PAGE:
Chamisa WiFi still presents problems for students


Although Wi-Fi routers in Chamisa Village were updated over the summer of 2017, some New Mexico State University students still have complaints about their connections.

According to Anthony Kennedy, a Resident Assistant at Chamisa Village and Mechanical Engineering Major at NMSU, the Wi-Fi in Chamisa Village before the summer of 2017 “was pretty terrible. It was really weak. It was tougher to reach rooms.”

David Fraga, who works in ICT Enterprise Network Operations, stated that there were many complaints about the Wi-Fi in Chamisa before the update. “We managed to get funding and provide AggieAir over at Chamisa,” he said. According to Fraga, before this “big infrastructure change…students had to provide their own AP[access points]s.”

Ron Flores, who works at NMSU’s ICT Technology Support Center, said that wireless routers were first put into every room in Garcia Hall, and then in Chamisa Village over the summer. “We used to have problems like all the time at the beginning of the semester,” he said. “Now we have no problems at all, because the wireless routers in the rooms are run by us… it’s way more efficient now.”

Although the routers in Chamisa Village have been updated, a large number of students still find the Wi-Fi difficult to work with. Michael Kuechmann, who is studying Agriculture & Community Development at NMSU, says that, ““It’s been like this for about the whole year… Last semester and then continuing this semester. I know last year it was better, but I didn’t live in Chamisa. So as soon as I made the move to Chamisa it was noticeably worse.”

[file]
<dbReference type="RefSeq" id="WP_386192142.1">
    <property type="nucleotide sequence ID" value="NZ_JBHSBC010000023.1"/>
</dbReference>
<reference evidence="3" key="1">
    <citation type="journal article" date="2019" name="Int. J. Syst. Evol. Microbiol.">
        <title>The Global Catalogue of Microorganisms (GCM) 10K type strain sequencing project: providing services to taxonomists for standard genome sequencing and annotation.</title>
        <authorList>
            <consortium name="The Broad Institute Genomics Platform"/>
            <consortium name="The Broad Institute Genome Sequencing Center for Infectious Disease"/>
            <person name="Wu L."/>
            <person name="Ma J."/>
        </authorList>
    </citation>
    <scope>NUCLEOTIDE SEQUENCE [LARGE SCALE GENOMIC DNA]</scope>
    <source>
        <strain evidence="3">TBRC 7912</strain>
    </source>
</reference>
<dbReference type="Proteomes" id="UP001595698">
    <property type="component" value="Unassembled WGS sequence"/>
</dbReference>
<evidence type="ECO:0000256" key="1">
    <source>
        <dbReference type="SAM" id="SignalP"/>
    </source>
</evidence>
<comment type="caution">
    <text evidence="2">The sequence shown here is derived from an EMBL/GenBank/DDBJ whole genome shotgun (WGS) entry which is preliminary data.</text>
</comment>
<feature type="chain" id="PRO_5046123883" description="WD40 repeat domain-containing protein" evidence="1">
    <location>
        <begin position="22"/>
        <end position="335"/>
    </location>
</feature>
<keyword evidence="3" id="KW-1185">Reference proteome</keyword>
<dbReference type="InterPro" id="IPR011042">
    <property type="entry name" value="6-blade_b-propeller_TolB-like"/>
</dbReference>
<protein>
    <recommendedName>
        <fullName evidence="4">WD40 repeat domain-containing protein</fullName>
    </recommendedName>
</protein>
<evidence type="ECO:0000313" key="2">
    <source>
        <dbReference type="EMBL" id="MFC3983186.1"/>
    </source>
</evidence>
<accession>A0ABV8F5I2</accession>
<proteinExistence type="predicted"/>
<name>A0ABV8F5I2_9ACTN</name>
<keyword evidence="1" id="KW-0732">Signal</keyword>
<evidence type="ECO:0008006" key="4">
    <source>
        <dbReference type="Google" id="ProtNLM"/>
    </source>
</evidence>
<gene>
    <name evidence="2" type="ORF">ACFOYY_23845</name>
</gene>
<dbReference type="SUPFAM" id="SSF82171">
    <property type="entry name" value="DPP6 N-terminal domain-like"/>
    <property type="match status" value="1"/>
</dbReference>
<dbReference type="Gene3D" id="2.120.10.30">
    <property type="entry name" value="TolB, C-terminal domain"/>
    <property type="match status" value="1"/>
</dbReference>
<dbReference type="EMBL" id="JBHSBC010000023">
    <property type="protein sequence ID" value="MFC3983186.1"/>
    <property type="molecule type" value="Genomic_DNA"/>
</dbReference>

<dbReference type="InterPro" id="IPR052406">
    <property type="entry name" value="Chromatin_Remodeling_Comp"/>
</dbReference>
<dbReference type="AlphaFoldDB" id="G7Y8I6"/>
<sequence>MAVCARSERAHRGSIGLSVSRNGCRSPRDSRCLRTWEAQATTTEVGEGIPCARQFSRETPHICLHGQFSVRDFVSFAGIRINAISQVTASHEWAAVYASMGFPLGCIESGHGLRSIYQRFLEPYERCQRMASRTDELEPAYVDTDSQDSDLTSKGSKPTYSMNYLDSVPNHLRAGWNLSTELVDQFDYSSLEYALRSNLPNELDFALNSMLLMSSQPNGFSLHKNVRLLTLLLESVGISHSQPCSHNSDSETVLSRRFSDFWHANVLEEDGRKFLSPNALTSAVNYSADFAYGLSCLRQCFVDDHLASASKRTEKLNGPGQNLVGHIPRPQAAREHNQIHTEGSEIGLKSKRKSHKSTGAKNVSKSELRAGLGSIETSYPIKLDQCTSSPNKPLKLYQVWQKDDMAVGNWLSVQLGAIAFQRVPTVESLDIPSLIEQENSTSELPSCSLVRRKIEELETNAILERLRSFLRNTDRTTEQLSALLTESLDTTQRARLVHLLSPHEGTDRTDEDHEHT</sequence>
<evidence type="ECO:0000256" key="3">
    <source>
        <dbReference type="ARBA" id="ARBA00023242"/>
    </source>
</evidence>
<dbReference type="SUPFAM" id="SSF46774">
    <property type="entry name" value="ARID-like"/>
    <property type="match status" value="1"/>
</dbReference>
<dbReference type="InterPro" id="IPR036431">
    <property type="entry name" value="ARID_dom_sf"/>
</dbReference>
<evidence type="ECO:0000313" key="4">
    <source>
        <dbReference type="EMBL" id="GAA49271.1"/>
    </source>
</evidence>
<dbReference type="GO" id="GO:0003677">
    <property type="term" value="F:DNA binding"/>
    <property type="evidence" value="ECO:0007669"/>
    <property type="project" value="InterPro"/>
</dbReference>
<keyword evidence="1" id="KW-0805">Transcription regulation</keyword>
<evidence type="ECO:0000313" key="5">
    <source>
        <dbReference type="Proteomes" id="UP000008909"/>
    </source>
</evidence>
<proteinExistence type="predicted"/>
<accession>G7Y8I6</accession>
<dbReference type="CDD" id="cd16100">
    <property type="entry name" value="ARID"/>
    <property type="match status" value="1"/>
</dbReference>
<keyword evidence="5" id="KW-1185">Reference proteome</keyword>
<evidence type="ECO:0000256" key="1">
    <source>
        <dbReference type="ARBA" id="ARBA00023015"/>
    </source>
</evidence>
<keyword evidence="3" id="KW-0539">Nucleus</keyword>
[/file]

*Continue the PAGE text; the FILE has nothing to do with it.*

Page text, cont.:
Bryce Rewalt, a Journalism and Mass Communications major who also lives in Chamisa, said that “I find myself having to… log off of the wifi and then log back on several times…so like, when I’m in bed at night too, I notice it’ll go out, and I switch back and forth between—there’s AggieAir and AggieAir WPA2, so I switch back and forth between those and sometimes it’ll work.”

Not always being able to connect to Wi-Fi can make it difficult for students to complete homework assignments and projects, especially when some coursework is only available online.

On the other hand, Zach Ryan, a student at DACC and a Student Aide at NMSU, states that the Wi-Fi is now “…pretty decent, way better than it was last semester. There’s some times when it’s slow, but [at] most times it’s at normal speed.” “I haven’t really had anybody call down to the desk to…say that there’s a problem,” continued Ryan.

Still, many students find that the Wi-Fi at Chamisa Village is not as easy to use as they would like it to be. Alyssa Tirado, who is majoring in Special Education, said that “…last year I was able to use my own router which made my Wi-Fi pretty good. Since last semester, I wasn’t able to use my own router, the Wi-Fi has been pretty slow. And sometimes it doesn’t work. I know that they put routers in Chamisa rooms which was supposed to help.”

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